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Hollywood is becoming enamored with porn at the very time that the Bush administration suddenly wants to throw cold water on the subject.

Sunday night’s profile of the world’s most popular porn star, “Jenna Jameson: The E! True Hollywood Story,” earned the series its best key demos of the year. Brian Grazer is producing “Inside Deep Throat,” a documentary about how the Linda Lovelace pic affected popular culture.

Jerry Bruckheimer is producing “Skin” for the Fox Network, a one-hour drama populated with characters from the adult-film industry. Porn studio Vivid Entertainment is the subject of its own reality series, “Vivid XXX.” And next year, Arnon Milchan’s Regency Enterprises will play it for laughs with “The Girl Next Door,” a romantic comedy about a young man whose dream gal has one heck of a past.

Back in D.C., however, the administration is taking a much dimmer view.

On Monday, Bush-appointed Solicitor General Theodore Olson appealed to the Supreme Court to reinstate a law that would punish Web site operators that fail to prevent minors from viewing pornography.

Supporters of the adult film industry view this move as only the beginning of the Bush administration’s long-anticipated campaign to legislate porn out of business.

This comes at a time when filmmakers are facing even greater struggles to dodge the dreaded NC-17 rating. Jane Campion’s “In the Cut,” Screen Gems’ erotic thriller that stars Meg Ryan, struggled repeatedly with the Motion Picture Assn. of America to earn its R rating.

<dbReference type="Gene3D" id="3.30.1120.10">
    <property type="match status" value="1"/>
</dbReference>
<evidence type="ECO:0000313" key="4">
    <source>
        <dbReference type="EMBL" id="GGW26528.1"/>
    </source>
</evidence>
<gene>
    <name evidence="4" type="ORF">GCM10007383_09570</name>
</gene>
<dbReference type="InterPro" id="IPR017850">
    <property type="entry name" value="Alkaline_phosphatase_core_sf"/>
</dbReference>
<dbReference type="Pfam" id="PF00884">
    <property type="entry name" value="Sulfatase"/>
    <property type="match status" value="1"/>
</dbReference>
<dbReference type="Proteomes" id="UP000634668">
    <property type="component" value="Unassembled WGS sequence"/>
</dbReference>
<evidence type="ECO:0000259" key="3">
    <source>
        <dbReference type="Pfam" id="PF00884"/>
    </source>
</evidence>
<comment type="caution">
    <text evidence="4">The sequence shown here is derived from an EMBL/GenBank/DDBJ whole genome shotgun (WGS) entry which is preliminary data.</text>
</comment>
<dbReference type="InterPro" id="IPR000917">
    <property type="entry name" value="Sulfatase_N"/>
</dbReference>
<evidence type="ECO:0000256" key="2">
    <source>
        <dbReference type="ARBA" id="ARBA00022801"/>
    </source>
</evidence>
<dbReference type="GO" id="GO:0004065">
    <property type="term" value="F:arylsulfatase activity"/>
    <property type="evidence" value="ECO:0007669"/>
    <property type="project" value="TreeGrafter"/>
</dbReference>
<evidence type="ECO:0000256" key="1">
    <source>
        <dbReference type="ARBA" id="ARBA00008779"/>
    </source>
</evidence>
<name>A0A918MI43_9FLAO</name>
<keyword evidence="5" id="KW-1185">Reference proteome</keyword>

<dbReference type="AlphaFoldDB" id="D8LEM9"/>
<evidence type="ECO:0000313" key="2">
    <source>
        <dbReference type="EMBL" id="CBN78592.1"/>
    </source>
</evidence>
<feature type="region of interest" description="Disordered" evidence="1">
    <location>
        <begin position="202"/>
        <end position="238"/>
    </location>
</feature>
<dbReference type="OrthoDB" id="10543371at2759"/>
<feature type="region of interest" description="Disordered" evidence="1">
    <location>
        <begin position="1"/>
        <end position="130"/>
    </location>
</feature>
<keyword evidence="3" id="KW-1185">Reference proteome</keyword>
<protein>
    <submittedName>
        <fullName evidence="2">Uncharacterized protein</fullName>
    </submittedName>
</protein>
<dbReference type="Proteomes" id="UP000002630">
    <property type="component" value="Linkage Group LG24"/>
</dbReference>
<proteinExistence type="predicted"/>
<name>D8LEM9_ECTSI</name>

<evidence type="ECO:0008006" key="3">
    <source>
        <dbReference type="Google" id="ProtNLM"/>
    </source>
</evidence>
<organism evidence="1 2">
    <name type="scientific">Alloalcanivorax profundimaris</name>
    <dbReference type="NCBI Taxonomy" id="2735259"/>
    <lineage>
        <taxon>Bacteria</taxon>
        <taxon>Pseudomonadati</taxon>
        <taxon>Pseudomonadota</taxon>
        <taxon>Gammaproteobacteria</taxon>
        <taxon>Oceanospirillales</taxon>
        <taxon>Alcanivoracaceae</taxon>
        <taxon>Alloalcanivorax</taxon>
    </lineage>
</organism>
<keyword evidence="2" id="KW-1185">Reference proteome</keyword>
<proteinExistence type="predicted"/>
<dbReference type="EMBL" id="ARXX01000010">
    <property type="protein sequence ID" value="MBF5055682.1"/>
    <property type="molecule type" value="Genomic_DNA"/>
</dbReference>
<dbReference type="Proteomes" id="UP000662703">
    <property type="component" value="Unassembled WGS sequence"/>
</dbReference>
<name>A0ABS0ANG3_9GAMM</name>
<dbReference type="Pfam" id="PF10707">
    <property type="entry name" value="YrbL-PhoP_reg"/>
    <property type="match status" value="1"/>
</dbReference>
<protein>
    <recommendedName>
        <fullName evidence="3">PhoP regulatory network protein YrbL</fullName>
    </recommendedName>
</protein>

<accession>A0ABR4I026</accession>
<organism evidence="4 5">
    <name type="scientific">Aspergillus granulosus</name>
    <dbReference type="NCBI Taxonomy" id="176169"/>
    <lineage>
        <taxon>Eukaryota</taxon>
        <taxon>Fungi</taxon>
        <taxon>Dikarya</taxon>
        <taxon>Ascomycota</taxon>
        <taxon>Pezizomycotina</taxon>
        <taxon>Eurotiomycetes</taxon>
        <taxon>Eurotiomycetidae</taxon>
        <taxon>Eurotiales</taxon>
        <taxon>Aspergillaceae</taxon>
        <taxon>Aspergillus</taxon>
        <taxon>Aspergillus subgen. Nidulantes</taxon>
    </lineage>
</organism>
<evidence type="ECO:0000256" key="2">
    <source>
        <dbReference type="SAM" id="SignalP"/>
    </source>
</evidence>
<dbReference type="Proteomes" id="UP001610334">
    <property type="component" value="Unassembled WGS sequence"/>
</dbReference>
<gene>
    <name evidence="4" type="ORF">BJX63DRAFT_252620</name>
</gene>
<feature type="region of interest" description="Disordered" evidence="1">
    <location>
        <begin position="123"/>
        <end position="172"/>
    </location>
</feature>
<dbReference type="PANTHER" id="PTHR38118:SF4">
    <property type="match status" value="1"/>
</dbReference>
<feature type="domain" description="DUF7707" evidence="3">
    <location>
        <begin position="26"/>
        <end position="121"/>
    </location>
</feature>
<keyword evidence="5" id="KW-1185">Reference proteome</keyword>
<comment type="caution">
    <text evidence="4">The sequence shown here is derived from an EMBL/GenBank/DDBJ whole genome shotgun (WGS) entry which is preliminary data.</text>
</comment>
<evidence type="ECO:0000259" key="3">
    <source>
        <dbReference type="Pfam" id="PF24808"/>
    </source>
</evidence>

Adding fuel to the fire is the Aug. 8 indictment of Rob Zicari and Janet Romano, aka Rob Black and Lizzie Borden, directors and owners of porn studio Extreme Associates.

Feds investigate

In the first major federal porn investigation in over a decade, a grand jury indicted the pair on 10 charges of distributing obscene materials via the U.S. Postal Service and the Internet.

” ‘Deep Throat’ was the last hurrah of the anti-porn crusaders, until now,” said Fenton Bailey who, with Randy Barbato, is directing “Inside Deep Throat” and “Vivid XXX.” “Today, porn stars have joined the ranks of legitimate celebrity.”

The administration’s battering ram is the COPA Commission, a congressionally appointed panel mandated by the Child Online Protection Act.

Approved by Congress in October 1998, the commission is intended to “identify technological or other methods that will help reduce access by minors to material that is harmful to minors on the Internet.”

COPA was challenged by the ACLU and was placed on hold after a Philadelphia appeals court twice ruled that COPA unconstitutionally restricts speech.

Jan LaRue, chief counsel of Concerned Women for America, argues that the courts are simply trying to decide whether community standards apply in cyberspace.

“The courts are going to find that it’s constitutional to require commercial pornography sites to protect children, just as they are required to do in an adult bookstore,” she said.

Specifically, LaRue wants to stop kids from being exposed to free online pornography “teasers” by requiring all porn Web site users to provide a credit card transaction or adult access code. Last month, the Congressional General Accounting Office released a study that found children could type search words such as “Pokemon” or “Britney Spears” and find themselves looking at child pornography. According to the study, more than three-quarters of the search results from a dozen popular key words were pornographic.

Observers believe that many of these issues will hinge on the results of the Extreme case, which could bring the company’s owners 50 years in prison and a $2.5 million fine. An arraignment hearing in Pittsburgh is set for Aug. 27.